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Forty-Second Boy To Play Iconic Title Role In Billy Elliot At The Victoria Palace Theatre

By Jacob Porteous

Billy Elliot the Musical today (16 November 2015) welcomes Euan Garrett, 12 years old from East Lothian, Scotland, who will make his West End stage debut at the Victoria Palace Theatre as the forty-second boy to play the title role in the iconic British musical in London.  Also joining the cast today is Matthew Seadon-Young who will play Billy’s older brother Tony.

Forty-Second Boy To Play Iconic Title Role In Billy Elliot At The Victoria Palace Theatre

Now in its eleventh year in the West End, Billy Elliot the Musical is currently booking at the Victoria Palace Theatre until 17 December 2016.  In addition, the first UK and Ireland tour of Billy Elliot the Musical will begin in February 2016 at the Theatre Royal Plymouth. 
Euan Garrett makes his West End debut in the role of Billy Elliot. His previous performance credits include Matthew Bourne’s Lord of the Flies at the Theatre Royal Glasgow, Lorent's Rapunzel at the Edinburgh Festival Theatre and the Scottish Ballet’s The Nutcracker.  Euan trained at the Dunbar School of Dancing and is a Scottish Ballet Junior Associate.  He is a keen runner and has competed for his country in national events.  He is also a student of Shotokan karate and has attained his brown and white belts (3rd kyu).
Matthew Seadon-Young’s (Tony) most recent theatre credits include the ENO’s production of Sweeney Todd and Urinetown at the Apollo Theatre.  His other theatre credits include The Architects, a Shunt event at the Biscuit Factory in Bermondsey, School For Scandal for the Theatre Royal Bath, She Stoops To Conquer for the National Theatre and Les Misérables at the Queen’s Theatre.  Seadon-Young’s film credits include Pride and Les Misérables.  He has also performed at the 2015 BBC Proms and in the Les Misérables ensemble at the 2013 Oscars Ceremony.
Set in a northern mining town, against the background of the 1984/’85 miners’ strike, Billy’s journey takes him out of the boxing ring and into a ballet class where he discovers a passion for dance that inspires his family and whole community and changes his life forever.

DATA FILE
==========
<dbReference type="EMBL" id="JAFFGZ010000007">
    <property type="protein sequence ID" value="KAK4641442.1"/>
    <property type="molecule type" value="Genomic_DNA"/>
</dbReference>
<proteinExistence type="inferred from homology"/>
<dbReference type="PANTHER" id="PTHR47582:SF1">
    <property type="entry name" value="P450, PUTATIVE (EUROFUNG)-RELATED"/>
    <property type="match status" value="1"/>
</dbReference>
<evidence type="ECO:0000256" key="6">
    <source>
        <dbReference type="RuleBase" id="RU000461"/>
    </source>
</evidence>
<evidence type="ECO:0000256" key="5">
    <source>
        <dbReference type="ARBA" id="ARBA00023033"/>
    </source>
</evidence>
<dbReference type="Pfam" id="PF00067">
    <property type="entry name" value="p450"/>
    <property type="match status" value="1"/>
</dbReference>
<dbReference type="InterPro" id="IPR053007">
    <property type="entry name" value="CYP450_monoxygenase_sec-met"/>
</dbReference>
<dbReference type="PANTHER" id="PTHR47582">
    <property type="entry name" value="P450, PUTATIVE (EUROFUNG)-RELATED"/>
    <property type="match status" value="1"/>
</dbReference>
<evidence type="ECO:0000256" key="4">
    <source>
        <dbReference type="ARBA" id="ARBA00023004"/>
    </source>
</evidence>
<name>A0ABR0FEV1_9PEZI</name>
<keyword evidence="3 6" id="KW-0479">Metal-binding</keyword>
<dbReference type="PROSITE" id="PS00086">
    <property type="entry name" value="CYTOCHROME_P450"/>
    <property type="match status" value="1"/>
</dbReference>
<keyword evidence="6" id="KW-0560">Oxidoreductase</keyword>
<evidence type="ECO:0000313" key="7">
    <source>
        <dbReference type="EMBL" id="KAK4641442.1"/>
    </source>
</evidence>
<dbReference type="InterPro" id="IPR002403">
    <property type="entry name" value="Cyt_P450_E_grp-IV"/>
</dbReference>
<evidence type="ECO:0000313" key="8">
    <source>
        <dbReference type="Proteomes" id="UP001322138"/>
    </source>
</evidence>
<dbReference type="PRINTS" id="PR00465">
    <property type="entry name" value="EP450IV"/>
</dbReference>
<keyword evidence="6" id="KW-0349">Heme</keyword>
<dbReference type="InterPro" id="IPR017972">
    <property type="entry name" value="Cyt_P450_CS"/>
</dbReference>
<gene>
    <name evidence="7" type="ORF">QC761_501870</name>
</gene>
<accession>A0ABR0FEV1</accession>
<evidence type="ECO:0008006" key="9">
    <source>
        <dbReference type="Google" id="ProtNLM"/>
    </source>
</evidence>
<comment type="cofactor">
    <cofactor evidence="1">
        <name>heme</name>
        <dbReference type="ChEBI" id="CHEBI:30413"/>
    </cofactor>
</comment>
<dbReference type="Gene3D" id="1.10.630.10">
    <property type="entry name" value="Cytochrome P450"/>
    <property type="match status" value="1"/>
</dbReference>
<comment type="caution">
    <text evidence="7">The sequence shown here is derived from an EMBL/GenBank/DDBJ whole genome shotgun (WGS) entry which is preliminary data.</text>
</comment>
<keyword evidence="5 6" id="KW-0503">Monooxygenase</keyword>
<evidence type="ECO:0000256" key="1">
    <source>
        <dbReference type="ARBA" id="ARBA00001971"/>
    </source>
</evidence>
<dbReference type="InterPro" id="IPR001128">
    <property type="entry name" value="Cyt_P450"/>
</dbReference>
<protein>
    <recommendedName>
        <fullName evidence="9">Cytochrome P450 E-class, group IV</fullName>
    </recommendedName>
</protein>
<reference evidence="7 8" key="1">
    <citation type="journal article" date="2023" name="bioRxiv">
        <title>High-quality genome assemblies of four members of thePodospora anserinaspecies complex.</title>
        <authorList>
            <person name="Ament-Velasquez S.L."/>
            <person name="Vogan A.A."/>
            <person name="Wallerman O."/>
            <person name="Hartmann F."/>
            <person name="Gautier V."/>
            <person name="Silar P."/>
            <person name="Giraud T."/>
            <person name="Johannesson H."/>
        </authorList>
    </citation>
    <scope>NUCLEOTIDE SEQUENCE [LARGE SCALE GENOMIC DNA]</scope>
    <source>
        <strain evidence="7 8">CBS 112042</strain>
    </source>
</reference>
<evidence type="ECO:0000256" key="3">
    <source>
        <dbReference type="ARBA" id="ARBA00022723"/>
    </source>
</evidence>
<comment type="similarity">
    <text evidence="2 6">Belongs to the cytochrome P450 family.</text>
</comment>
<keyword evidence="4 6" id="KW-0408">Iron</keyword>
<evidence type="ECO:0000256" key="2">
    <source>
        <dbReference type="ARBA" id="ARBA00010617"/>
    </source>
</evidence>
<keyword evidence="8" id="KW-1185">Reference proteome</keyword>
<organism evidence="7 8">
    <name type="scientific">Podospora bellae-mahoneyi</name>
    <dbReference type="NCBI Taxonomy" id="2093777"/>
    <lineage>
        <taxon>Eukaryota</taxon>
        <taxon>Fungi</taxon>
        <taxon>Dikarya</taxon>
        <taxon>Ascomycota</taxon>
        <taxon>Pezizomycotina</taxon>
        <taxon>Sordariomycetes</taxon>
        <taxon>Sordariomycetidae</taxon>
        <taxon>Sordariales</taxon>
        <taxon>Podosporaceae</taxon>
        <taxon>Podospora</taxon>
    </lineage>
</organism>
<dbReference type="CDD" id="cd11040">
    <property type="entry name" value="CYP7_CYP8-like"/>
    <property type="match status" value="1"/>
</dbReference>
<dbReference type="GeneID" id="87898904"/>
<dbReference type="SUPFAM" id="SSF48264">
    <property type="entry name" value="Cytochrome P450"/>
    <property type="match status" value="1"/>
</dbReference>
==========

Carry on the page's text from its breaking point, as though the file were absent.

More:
Billy Elliot the Musical has now been seen by over 10.5 million people worldwide and has played on five continents.  Productions have previously been staged on Broadway, in Sydney, Melbourne, Chicago, Toronto, Seoul, South Korea, the Netherlands and São Paulo, Brazil where the North American touring production finished its spectacular run. Further international productions are planned including the first Japanese language production which will open in Tokyo in 2017. Billy Elliot the Musical is the winner of over 80 awards internationally, including ten Tony Awards on Broadway and five Oliviers. In total, ninety boys have now played the iconic role on stage across the globe.
Ruthie Henshall and Deka Walmsley lead the adult cast in the West End as Mrs Wilkinson and Dad respectively in Billy Elliot.  They are joined by Matthew Seadon-Young as Tony, Gillian Elisa as Grandma, Howard Crossley as George, Claudia Bradley as Dead Mum, Phil Snowden as Mr Braithwaite and James Butcher as Older Billy. Ensemble members are Craig Armstrong, Richard Ashton, James Ballanger, David Bardsley, Paul Basleigh, Rachel Bingham, Lucinda Collins, Peter Cork, Scott Cripps, Robbie Durham, Ross Finnie, Lee Hoy, Ruri James, Ben Redfern, Charlotte Riby, Mike Scott, Sharon Sexton, Wendy Somerville, Spencer Stafford, David Stoller and Kerry Washington.
Euan Garrett (12 years old from East Lothian, Scotland) joins Brodie Donougher (12 years old from Blackpool), Thomas Hazelby (11 years old from Doncaster) and Nat Sweeney (13 years old from Birmingham) to alternate the title role of Billy Elliot. Tomi Fry (13 years old from Swindon), Nathan Jones (12 years old from Northumberland) and Bradley Mayfield (11 years old from South Yorkshire) play the role of Billy’s best friend Michael. Beatrice Bartley (11 years old from Durham), Hollie Jayne Creighton (10 years old from Sunderland) and Connie Fisher (11 years old from North Yorkshire) alternate the role of Debbie.
Billy Elliot the Musical at the Victoria Palace Theatre is brought to life by the multiple award-winning creative team behind the film including writer Lee Hall (book and lyrics), director Stephen Daldry, and choreographer, Peter Darling, joined by Elton John who composed the show’s score. The production features scenic design by Ian MacNeil, the associate director is Julian Webber, costume design is by Nicky Gillibrand, lighting design by Rick Fisher and sound design by Paul Arditti. Musical supervision and orchestrations are by Martin Koch.


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By Jacob Porteous

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